A Case for the “Less than Ideal” Candidate: Why it can payoff to hire talent that doesn’t know it all…. yet.
For many entrepreneurs or small business owners, your business is your baby. You spend countless hours nurturing its healthy growth, sleepless nights worrying about how to pay for it’s needs, and invest infinite amounts of energy trying to make it the best it can be. So, when it come to hiring, it’s easy to exude the “helicopter Mom” persona; to look for the absolute PERFECT, pristine, “couldn’t-be-better-if-I-built-him-myself” fit for your open position.
Here at RNG, we feel your pain! But, we’ve also spent the better part of the last two years watching and helping guide companies through one of the most nerve-wracking processes in your company’s life cycle–hiring. Today, we’re offering some advice, based on our experiences, as to why it can be important to step away from the perfectionist approach and embrace imperfect, dynamic, and diverse talent.
First things first, we know you wouldn’t hire the unqualified fifteen-year-old babysitter off the street to watch your newborn, and we certainly aren’t advocating a similar solution for your company. What we are suggesting, however; is taking a second look at the candidate with star “potential”. The candidate who hasn’t quite reached their peak in terms of job history; who didn’t attend the most prestigious school, or have the most glamorous internship. But, the job candidate who, nevertheless, possesses what David K. Williams refers to as the “7 Non-Negotiables: Respect, Belief, Loyalty, Commitment, Trust, Courage, and Gratitude.”
These are the job-seekers who are eager to learn and excited to make a difference. Rather than entering a new workplace entrenched in the dogma of past work experiences, they can be more perceptive to your company’s way of doing things; more moldable. Let’s be clear– we not suggesting you apply a “shot-in-the-dark” kind of approach to your hiring practices. We’re simply suggesting that you hone your focus to attributes candidates possesses that aren’t on paper.
Regina Hartley, an HR executive, gave a TEDTalk in which she described her logic for giving the “Scrapper” (underdog) a chance. She said, “A resume tells a story. And over the years, I’ve learned something about people whose experiences read like a patchwork quilt, that makes me stop and fully consider them before tossing their resumes away. A series of odd jobs may indicate inconsistency, lack of focus, unpredictability. Or it may signal a committed struggle against obstacles. At the very least, the Scrapper deserves an interview.”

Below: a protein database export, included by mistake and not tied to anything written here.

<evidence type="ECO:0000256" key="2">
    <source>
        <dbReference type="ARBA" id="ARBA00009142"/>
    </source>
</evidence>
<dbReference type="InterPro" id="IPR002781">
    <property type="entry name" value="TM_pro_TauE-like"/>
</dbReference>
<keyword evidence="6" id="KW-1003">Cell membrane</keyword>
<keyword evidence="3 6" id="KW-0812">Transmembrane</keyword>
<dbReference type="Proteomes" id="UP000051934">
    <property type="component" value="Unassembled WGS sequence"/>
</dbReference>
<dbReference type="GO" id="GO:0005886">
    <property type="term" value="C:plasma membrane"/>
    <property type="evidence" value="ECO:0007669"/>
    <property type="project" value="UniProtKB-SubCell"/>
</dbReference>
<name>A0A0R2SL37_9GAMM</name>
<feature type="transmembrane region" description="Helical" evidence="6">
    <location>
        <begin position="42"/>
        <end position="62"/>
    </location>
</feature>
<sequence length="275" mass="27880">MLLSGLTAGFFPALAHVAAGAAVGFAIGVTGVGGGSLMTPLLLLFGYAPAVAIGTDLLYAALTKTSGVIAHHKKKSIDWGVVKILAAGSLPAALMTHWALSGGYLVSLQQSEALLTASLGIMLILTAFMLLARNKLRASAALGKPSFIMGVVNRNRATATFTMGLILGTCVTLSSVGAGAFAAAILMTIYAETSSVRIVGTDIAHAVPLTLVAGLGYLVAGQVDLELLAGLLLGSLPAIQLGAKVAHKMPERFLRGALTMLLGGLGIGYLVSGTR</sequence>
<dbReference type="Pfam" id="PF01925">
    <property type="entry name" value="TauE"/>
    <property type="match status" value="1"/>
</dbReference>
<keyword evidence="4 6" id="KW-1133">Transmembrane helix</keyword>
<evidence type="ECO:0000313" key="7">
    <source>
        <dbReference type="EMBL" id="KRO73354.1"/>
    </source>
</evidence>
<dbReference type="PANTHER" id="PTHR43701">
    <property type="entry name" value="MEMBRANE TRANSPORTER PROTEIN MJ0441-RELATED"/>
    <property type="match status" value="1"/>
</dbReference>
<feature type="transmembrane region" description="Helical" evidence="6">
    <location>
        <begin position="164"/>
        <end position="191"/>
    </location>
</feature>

So here’s our case for the “not perfect on paper” candidate:
Fewer Bad Habits to Break
Rather than having to worry about “breaking” the new hire of their old habits and traditions, you have more room to mold/teach your new employee your preferred way of doing things.
Now when talking money, many companies argue that the cost of hiring someone with little to no experience in the field is more costly than hiring a superstar employee, but we respectfully disagree (at least in the majority of cases). Instead, we often see that someone who has been given the chance to blossom and cultivate their skills will show an increased loyalty to you and your company, leading to decreased turnover rates.
Regardless of age, someone new to a field (or with limited expertise in a field) can bring a refreshed sense of energy with them. Often these candidates are eager to impress which can lead to new innovations and enlightened creativity, of which may not have otherwise come to fruition.
While we could go on and on in our plight for the underdog, we won’t subject all of you to our long-winded antics. Instead, we’ll simply leave you with this: next time you find yourself in the driver’s seat of the hiring process, give thought to the candidate that embodies grit, perseverance, and stamina; in addition to the candidate that simply “checks all of the boxes.”